Burnaby, B.C. – As of 8:00 a.m. on Sept. 6, school zones are back in effect. Excited children will be walking, biking and jumping off of school buses all over the province, and drivers need to pay attention.
Research shows that most child pedestrian related injuries occur in September and October, followed by May and June, and that children aged five to 14 years are at the greatest risk for pedestrian-related fatalities.
The BCAA Road Safety Foundation recommends that you avoid driving through school zones if possible throughout the school year.
“That goes for parents too,” says David Dunne, director of road safety programs for the foundation. “Parents that drive their children to and from school are actually the biggest danger to child pedestrians and cyclists around schools. The congestion caused by so many vehicles creates a very dangerous environment.”
School staff and parents continue to report incidents of drivers making U-turns, stopping in no-stopping zones, backing up into crosswalks, rolling through stop signs, ignoring the school safety patrollers, letting their children out from the driver’s side into oncoming traffic.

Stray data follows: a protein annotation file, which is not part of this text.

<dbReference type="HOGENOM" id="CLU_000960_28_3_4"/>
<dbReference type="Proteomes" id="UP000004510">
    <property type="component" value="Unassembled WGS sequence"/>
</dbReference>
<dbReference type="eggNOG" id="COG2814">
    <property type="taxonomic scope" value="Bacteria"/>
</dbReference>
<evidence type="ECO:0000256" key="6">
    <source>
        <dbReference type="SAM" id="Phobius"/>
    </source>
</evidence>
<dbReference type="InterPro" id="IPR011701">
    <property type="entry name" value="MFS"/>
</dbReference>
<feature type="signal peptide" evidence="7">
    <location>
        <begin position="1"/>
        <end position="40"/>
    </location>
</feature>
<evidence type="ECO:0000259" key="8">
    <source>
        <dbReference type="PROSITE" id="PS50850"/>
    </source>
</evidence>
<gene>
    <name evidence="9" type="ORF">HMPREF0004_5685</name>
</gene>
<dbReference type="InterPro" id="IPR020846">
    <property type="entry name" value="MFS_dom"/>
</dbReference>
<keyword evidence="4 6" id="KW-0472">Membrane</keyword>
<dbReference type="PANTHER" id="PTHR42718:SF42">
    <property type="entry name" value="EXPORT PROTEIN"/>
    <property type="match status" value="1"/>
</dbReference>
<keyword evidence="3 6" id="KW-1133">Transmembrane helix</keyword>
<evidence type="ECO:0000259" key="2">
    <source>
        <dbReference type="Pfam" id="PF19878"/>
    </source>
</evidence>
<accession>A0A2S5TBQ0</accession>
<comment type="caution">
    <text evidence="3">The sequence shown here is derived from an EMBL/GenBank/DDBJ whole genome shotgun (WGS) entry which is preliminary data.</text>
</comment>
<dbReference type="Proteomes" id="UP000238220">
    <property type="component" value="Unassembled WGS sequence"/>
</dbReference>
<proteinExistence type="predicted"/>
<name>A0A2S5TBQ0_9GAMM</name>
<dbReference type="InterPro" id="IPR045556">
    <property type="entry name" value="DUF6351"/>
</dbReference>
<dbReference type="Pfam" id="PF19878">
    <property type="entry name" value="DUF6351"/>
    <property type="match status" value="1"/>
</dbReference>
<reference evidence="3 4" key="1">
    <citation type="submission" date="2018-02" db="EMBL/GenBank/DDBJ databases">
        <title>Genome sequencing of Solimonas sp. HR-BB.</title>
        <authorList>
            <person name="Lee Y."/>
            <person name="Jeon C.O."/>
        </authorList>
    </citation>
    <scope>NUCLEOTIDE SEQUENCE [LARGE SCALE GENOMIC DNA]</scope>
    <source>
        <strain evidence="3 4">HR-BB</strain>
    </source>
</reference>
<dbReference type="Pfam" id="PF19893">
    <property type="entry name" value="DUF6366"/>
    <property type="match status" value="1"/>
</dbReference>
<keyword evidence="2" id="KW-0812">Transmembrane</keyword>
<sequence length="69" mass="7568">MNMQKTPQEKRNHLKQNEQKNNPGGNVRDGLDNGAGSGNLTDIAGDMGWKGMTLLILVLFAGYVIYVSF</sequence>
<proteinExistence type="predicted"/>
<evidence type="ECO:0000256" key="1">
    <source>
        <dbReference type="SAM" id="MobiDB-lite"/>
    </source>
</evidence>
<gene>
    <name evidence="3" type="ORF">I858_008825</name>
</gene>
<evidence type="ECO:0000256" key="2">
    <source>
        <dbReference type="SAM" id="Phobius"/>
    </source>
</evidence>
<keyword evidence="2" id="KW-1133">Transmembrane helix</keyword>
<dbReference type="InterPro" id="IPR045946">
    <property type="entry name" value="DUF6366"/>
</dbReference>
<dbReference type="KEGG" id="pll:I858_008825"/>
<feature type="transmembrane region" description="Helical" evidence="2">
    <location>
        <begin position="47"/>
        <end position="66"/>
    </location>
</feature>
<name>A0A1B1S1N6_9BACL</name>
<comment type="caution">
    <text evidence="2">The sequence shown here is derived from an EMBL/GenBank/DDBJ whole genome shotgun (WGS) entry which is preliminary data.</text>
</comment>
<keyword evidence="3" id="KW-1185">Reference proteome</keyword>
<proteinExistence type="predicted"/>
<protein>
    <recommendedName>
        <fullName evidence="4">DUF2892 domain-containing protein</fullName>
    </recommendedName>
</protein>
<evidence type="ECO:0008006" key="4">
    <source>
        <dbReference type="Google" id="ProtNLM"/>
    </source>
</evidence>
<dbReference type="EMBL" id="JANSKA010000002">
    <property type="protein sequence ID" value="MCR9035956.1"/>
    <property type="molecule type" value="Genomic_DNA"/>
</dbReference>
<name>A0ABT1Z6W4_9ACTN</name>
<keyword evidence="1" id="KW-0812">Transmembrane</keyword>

The most common offence is still speeding, says Dunne.
There is strong evidence from research with 10- and 11-year-old children that talking on a cellphone while crossing a street increases a child’s risk of being struck by a vehicle by up to one-third.
Canadian Automobile Association (CAA) is celebrating 82 years as the largest sponsor of School Safety Patrol programs in Canada. Supporting local community-based programs across the nation, their Back to School Month awareness campaign focuses on safety tips and information for child pedestrians, cyclists and school bus riders.